Reversing that statistic, 80% of you possibly already have a compatible adaptor. If evenly distributing the cumulative smartphone sales of the past 6 years, assuming they all included USB adapters, you would have enough adapters for every person on the planet with leftovers. With the maturity of the market, even cars, planes, hotels and new houses have started integrating USB power plugs to respond to our need to keep our electronic devices powered. Besides, this doesn’t take into account the fact that a portion of these new owners will likely be youth. They likely have adults in the family with existing, possibly spare, USB adaptors, especially when you consider that iPhone falls in the premium category and has users that are generally more affluent or enjoy relatively high purchasing power (globally).
And the cherry on top? Transportation is only 5% of Apple’s carbon footprint, 74%, is in manufacturing. Removing the power adaptor has the potential to reduce 80% of Apple’s manufacturing needs for the 200+ million iPhone power adaptors it currently includes in the box. I think that would likely be a non-negligible figure. Also, the casing used for Power Adaptors? It’s a thermoset plastic due to safety reasons. That means it can’t be easily melted, recycled and remoulded. So every extra adaptor Apple manufactures, is one more piece of plastic that will likely not be recycled.

Summary

By not including accessories that many of us already have, Apple stands to reduce e-waste, manufacturing waste, manufacturing emissions as well as iPhone shipping emissions, all playing into the bigger picture of Apple achieving their goal of a zero-waste circular economy.

[Disclaimer, I am not affiliated with any of the mentioned companies or organisations, links are provided only to aid additional reading, many of the mentioned facts can be found in Apple's various environmental responsibility reports, opinions are my own]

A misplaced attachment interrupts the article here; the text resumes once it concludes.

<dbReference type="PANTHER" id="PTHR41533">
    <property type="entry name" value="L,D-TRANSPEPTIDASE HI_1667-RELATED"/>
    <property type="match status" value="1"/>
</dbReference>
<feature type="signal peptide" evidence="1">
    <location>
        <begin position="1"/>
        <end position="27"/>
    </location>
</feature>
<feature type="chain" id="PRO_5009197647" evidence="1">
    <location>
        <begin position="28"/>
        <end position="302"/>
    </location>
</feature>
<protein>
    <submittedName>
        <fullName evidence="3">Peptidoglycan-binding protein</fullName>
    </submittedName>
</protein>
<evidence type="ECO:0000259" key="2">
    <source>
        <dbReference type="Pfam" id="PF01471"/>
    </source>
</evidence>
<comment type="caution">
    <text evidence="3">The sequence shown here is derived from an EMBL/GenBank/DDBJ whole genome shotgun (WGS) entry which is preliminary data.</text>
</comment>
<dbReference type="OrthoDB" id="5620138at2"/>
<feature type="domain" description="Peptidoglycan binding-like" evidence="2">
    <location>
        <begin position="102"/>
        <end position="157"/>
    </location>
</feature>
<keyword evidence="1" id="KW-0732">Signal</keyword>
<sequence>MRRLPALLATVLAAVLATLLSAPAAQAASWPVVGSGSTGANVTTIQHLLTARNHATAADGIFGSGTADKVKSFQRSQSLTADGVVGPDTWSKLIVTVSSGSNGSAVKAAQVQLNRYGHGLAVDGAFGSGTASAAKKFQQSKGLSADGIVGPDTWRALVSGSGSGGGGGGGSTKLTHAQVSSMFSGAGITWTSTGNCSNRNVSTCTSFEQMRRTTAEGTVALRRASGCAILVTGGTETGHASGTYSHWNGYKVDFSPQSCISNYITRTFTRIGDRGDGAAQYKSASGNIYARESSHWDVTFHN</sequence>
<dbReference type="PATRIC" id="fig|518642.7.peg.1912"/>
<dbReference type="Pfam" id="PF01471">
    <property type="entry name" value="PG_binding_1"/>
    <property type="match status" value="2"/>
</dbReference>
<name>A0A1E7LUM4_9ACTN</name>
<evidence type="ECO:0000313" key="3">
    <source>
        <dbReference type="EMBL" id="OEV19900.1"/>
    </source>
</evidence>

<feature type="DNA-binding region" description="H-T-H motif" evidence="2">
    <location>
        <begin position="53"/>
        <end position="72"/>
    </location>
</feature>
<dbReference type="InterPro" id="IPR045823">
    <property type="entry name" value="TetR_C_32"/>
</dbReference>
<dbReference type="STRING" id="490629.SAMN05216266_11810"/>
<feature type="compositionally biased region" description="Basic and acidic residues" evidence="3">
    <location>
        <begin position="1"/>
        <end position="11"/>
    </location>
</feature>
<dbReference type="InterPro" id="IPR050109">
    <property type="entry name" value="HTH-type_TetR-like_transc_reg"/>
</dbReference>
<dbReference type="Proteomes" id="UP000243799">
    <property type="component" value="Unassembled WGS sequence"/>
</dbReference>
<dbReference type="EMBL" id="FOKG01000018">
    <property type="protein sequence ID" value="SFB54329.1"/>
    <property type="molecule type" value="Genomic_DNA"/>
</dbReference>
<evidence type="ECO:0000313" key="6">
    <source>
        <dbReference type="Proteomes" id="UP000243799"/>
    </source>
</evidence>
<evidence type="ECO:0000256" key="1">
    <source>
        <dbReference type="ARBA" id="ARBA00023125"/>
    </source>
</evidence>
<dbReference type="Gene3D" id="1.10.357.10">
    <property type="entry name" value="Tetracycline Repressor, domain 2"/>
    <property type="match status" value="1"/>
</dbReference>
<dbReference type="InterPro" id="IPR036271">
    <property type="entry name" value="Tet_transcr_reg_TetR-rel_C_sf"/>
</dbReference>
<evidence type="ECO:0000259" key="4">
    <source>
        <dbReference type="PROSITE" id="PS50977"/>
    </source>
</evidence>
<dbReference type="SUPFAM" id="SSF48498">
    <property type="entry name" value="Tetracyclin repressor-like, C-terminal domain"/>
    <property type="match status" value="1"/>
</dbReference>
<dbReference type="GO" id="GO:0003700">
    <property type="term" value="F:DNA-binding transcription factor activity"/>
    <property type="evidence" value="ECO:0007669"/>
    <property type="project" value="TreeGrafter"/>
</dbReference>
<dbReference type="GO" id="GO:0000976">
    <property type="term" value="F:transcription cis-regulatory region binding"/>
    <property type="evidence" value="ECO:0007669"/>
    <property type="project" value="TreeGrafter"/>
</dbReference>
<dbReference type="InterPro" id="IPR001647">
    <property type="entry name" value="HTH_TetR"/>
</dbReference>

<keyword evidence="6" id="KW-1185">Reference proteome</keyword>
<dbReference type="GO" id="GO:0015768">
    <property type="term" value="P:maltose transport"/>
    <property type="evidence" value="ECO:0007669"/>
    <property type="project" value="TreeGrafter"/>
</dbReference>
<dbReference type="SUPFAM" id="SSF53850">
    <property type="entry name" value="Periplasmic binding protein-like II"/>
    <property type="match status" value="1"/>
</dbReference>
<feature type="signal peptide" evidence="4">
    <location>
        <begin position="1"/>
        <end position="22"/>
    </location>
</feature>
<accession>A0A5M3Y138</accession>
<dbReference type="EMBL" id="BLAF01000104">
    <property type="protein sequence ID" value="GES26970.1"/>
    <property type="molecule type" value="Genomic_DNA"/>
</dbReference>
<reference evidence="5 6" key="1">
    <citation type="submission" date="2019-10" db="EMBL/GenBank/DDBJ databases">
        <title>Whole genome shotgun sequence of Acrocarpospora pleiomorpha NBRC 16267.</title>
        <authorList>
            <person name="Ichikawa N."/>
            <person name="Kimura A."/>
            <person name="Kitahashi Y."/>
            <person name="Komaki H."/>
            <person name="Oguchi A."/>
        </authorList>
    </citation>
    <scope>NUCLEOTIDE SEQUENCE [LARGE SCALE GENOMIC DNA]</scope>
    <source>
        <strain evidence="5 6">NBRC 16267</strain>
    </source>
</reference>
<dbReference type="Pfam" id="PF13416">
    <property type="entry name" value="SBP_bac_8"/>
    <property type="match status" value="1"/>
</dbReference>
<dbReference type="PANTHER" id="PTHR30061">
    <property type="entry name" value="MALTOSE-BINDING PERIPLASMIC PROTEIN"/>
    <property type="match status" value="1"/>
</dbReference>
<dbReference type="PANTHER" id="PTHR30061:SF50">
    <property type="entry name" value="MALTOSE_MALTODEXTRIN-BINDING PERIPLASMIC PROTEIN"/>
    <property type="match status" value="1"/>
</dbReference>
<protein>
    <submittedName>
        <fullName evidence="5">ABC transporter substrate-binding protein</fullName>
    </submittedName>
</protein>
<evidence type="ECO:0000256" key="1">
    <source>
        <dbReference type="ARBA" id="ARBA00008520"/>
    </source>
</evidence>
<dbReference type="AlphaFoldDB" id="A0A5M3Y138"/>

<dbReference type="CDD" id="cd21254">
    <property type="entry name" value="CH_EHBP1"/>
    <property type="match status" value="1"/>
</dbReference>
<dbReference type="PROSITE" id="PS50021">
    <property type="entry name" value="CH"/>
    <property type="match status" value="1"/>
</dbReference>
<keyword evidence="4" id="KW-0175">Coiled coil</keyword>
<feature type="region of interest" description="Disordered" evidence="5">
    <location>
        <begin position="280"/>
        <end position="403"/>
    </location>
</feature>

submitted by ChristopherLXD to apple [link] [comments]

An Account From a Former NSA Member: This One Was Kicked Out

https://tricycle.org/magazine/as-american-apple-pie/
'This is vulgar,' A. pronounced loudly into my ear. 'This is vulgarity itself.' We were standing under an arch in the gymnasium of a public school in Manhattan in June 1971. Fifteen clean-cut, energetic young men were waving their arms about vigorously, leading the audience in a song called “Have a Gohonzon,“* set to the Jewish song 'Havah Nagila':
Have a Gohonzon,
Have a Gohonzon
Have a Gohonzon,
Chant for awhile.
You’ll find your life will be
Full of vitality,
Watching your benefits
Grow in a pile …
"\Gohonzon: In Japanese,* honzon indicates an object of worship. Go is an honorific prefix. Nichiren Daishonin embodied 'Nam Myoho Renge Kyo,' as a mandala (Sanskrit for an object or altar on which buddhas and bodhisattvas are represented). The Gohonzon may be either a paper scroll or wood block with Chinese characters.
"The audience, a black-and-white cross section of New York City’s diverse ethnic and economic population packed the room; they sang and clapped with ferocious enthusiasm.
“'Look at them,' said A. 'Look at their glazed eyes, will you? They’re fanatics.'
“'The lecture was okay,' A. continued in a slightly more conciliatory tone. 'That Japanese woman started to make some sense. But those testimonials—’I chanted for a new car and I got it!’ ‘I chanted for a boyfriend,’ ‘I chanted for money …’ And this stupid song! All of it’s crap! This isn’t what Buddhism’s about.'
The audience sang on:
Your surroundings may be loony,
Just remember:
Esho Funi!

“'Now, that part’s true,' said A.
“'This place is filled with very dangerous loonies. What’s Esho Funi?'
“'It’s the doctrine of inseparability of person and environment,” I answered loudly, hoping he could hear above the noise. 'Your environment reflects your inner life.'
“'Well, not mine,' said A., putting on his coat. 'This isn’t my reflection. I’m off.' And he stomped out.
"I stayed on, frustrated that he had seen nothing beyond the egregious testimonials, beyond the silly song with its ungainly lyrics. I thought I had seen something, and, although I was also uncomfortable in those unfamiliar surroundings, I thought it worth exploring.